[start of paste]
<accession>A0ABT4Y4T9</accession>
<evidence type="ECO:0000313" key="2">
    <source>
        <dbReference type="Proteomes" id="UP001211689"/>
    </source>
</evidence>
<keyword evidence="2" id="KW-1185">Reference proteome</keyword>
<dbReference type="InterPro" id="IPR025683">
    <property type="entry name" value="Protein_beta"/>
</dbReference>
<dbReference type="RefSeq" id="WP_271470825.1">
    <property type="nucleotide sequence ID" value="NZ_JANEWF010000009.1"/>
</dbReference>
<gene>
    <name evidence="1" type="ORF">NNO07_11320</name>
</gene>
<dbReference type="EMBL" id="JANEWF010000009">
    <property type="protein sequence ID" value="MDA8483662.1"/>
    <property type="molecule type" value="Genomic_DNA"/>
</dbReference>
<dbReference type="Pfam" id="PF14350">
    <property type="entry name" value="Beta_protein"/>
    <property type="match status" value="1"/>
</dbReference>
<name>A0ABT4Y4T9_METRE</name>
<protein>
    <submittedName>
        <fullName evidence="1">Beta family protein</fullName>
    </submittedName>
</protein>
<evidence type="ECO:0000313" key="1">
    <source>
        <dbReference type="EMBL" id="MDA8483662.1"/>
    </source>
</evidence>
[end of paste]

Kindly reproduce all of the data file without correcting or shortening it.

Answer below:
<accession>A0ABT4Y4T9</accession>
<evidence type="ECO:0000313" key="2">
    <source>
        <dbReference type="Proteomes" id="UP001211689"/>
    </source>
</evidence>
<keyword evidence="2" id="KW-1185">Reference proteome</keyword>
<dbReference type="InterPro" id="IPR025683">
    <property type="entry name" value="Protein_beta"/>
</dbReference>
<dbReference type="RefSeq" id="WP_271470825.1">
    <property type="nucleotide sequence ID" value="NZ_JANEWF010000009.1"/>
</dbReference>
<gene>
    <name evidence="1" type="ORF">NNO07_11320</name>
</gene>
<dbReference type="EMBL" id="JANEWF010000009">
    <property type="protein sequence ID" value="MDA8483662.1"/>
    <property type="molecule type" value="Genomic_DNA"/>
</dbReference>
<dbReference type="Pfam" id="PF14350">
    <property type="entry name" value="Beta_protein"/>
    <property type="match status" value="1"/>
</dbReference>
<name>A0ABT4Y4T9_METRE</name>
<protein>
    <submittedName>
        <fullName evidence="1">Beta family protein</fullName>
    </submittedName>
</protein>
<evidence type="ECO:0000313" key="1">
    <source>
        <dbReference type="EMBL" id="MDA8483662.1"/>
    </source>
</evidence>